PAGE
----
I always wondered why Austin ex-city leaders would have pointed Austin towards LA as a model city. Last week’s Financial Times Weekend had Lunch with Eli Broad. In which, Mr Broad stated he aimed to make LA a cultural capital. His most forthright notion was linking the stars to cultural events. But isn’t that a bit like buying a Casio watch because Leonardo DiCaprio does an advert for Casio? That only elevates the product on the page or on your arm for a very ‘cheap’ nanosecond… It has no transformational value… unless you’re delusional. So no thanks, Madison Avenue – I’m driving… Anyway… If LA has been in existence since 1781 but is just now shouldering the notion of being a ‘cultural center’ – that can’t bode well for Austin, can it? Napoleon brought culture to the French – but, um, culture isn’t a PR campaign.
Published: Financial Times Weekend, November 15 2009 02:00 | Last updated: November 15 2009 02:00
From Ms Elaine Wilner.
LA Has A Long Way To Go Before It Is A Cultural Capital
Sir, With all due respect to the 93rd richest man in the world, Eli Broad’s claim that Los Angeles is up there with Paris, London and New York as cultural destinations is a bit bizarre. I guess that’s why they call it La La Land.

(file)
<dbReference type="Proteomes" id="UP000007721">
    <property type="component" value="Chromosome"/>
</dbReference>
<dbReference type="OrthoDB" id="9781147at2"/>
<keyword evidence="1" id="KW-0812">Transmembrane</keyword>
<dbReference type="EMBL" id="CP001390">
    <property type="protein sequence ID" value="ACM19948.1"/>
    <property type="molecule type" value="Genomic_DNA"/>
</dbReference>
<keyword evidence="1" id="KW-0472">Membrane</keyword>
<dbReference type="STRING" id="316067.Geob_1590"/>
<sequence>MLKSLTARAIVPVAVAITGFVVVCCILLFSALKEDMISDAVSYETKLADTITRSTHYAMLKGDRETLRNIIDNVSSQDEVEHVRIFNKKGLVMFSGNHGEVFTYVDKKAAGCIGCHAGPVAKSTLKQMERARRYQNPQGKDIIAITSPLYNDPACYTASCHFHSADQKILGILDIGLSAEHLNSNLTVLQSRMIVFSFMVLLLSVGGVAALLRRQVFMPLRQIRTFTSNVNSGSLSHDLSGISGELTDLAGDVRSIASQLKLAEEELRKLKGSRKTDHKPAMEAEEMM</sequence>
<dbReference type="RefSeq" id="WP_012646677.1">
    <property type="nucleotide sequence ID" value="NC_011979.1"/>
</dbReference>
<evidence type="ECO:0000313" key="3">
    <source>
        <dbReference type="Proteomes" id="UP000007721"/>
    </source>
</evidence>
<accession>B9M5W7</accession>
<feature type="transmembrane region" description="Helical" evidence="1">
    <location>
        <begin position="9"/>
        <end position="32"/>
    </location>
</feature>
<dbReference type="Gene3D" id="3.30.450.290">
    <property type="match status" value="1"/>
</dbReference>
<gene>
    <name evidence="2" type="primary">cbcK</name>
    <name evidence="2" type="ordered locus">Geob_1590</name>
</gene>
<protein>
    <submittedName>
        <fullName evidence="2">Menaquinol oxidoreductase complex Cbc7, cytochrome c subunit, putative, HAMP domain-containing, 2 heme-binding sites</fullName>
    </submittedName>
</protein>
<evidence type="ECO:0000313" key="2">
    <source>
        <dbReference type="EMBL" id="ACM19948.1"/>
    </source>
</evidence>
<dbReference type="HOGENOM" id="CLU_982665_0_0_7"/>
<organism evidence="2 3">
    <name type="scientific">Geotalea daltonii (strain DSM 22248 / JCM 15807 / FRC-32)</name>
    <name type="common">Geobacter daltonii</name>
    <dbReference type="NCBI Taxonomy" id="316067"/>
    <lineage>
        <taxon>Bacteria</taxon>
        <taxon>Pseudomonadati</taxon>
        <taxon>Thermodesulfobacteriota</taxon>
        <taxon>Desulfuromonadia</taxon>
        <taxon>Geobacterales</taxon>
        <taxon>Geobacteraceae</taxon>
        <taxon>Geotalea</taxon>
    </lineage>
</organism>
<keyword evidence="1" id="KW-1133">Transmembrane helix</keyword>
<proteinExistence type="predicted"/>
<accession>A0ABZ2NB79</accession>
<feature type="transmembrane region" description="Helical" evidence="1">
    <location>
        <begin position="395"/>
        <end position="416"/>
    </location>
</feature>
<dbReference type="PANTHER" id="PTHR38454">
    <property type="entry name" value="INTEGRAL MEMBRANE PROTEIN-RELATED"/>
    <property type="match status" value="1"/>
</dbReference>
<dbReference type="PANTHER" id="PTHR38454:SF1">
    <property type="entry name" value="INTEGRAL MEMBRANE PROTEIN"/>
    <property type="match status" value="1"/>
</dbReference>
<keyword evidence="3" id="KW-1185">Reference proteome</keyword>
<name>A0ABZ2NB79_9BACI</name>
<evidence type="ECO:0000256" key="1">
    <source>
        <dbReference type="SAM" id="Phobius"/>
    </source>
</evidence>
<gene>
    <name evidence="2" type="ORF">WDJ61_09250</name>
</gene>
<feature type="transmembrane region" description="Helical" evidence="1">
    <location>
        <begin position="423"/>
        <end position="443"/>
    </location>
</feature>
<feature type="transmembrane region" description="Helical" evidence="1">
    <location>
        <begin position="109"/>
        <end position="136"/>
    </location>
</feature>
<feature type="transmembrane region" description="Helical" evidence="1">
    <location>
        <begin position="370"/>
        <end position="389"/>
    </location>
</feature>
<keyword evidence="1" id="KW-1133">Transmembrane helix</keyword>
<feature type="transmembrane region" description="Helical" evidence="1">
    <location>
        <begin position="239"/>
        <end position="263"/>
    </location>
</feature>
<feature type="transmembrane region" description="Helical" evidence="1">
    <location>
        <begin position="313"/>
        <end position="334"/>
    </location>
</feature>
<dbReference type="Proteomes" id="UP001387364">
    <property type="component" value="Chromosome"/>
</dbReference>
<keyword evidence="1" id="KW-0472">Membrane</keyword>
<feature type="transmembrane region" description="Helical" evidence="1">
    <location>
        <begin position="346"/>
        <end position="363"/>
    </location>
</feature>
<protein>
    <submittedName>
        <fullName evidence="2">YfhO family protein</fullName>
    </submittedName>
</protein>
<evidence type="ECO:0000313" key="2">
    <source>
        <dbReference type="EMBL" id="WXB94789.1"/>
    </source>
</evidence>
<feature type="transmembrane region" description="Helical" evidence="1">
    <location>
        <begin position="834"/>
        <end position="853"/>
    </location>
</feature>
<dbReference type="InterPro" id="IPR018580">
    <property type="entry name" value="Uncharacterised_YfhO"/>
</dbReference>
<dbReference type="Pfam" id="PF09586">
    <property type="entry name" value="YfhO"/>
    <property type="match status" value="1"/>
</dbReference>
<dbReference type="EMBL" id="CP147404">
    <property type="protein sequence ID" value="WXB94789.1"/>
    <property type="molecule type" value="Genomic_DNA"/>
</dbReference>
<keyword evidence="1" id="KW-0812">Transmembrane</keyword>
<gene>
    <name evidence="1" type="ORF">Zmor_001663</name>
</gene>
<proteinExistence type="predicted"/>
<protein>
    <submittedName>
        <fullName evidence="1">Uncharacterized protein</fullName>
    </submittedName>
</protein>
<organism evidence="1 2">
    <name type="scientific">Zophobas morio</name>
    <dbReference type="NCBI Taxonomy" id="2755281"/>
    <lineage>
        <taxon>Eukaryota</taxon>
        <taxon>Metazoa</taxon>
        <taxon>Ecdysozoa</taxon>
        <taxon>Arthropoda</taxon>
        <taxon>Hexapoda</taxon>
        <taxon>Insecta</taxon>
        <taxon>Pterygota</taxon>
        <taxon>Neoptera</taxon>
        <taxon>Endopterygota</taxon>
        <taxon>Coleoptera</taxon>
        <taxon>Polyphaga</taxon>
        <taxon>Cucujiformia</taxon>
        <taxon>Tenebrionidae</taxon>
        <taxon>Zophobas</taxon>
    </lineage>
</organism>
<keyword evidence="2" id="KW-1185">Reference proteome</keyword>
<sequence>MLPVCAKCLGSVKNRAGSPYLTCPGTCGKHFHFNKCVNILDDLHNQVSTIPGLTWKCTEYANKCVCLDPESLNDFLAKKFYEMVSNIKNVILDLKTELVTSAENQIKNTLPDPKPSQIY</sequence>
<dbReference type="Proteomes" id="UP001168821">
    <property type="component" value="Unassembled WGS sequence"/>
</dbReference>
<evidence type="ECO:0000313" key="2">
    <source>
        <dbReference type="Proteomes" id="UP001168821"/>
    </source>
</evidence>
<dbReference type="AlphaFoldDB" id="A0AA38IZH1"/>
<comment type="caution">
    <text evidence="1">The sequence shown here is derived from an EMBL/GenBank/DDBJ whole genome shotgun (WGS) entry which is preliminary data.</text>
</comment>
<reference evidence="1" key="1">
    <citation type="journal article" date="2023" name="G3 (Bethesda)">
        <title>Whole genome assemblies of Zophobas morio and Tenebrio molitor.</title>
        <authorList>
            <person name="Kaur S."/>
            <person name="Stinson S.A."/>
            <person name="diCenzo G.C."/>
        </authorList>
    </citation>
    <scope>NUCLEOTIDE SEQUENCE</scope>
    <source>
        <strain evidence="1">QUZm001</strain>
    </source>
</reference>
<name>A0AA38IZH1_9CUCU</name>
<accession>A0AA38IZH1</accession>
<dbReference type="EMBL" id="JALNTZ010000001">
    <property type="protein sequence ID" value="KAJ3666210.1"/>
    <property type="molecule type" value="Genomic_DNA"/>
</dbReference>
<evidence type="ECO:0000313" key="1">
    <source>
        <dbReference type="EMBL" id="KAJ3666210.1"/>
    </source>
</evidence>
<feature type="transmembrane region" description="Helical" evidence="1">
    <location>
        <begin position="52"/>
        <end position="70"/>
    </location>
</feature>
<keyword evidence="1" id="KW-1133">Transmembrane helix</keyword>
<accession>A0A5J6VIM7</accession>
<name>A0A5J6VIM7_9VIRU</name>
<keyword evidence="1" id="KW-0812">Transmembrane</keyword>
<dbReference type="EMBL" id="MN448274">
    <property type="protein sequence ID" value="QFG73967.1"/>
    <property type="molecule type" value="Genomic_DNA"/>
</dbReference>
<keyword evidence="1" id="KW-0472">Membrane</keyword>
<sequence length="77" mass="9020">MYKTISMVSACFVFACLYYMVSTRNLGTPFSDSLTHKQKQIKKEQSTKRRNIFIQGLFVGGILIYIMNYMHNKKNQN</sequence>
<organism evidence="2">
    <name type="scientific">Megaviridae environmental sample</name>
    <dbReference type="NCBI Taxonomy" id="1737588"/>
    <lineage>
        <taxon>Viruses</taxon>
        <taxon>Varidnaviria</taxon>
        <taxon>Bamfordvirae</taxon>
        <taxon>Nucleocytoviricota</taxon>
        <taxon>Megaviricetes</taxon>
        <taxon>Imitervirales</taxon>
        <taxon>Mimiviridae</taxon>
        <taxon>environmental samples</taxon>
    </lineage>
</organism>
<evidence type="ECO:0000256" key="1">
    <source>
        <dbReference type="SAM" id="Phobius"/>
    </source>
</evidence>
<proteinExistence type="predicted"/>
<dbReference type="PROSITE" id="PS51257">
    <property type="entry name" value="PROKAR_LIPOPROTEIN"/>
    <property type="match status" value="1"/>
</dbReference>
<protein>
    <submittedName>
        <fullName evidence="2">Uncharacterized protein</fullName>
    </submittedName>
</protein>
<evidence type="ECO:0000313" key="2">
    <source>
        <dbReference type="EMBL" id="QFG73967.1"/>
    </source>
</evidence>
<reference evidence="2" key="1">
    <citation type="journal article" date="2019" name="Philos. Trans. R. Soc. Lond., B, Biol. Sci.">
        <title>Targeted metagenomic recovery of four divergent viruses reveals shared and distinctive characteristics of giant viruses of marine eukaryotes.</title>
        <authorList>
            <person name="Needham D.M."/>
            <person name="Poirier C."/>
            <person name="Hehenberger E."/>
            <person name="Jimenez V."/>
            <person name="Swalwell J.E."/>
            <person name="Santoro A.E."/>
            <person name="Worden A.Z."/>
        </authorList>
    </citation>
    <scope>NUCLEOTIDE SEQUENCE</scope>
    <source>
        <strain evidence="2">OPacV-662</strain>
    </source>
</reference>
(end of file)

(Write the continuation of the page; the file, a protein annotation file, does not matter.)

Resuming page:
Yes, they have a lovely drive-in/drive out concert hall (don’t try to walk up to it in scary, empty downtown LA). Yes, the LA Philharmonic sounds very good indeed. Yes, the Opera company (which has a limited schedule) is offering a ground-breaking Ring cycle, but “we’ve got more theatrical productions than New York or London – admittedly they are spread out”, as Mr Broad puts it. Is he counting San Diego, Phoenix, Las Vegas and Denver?
I visit Los Angeles several times a year. Although, I find that its museum offerings are always plentiful and frequently – as the Michelin guide would say – “worth a trip”, the rest of the city’s cultural life, particularly in the performing arts, is no better than you would find in most American big cities – and certainly less than New York, Chicago or even Philadelphia (my home town).
Recently, I encouraged friends to try something different from the usual Caribbean cruise at Christmas time and come to southern California. My search for classical music concerts, theatre and dance performances for them to attend turned up nothing but holiday-related fare, with almost every venue either dark or presenting some child-oriented holiday programme.
Certainly, the goal of reshaping the world capital of entertainment into a world capital of culture is a worthwhile one. But, there is a lot more work to be done. LA will not get there if the leading civic lights declare mission accomplished and explain the failure of the rest of the world to get it as just a PR problem.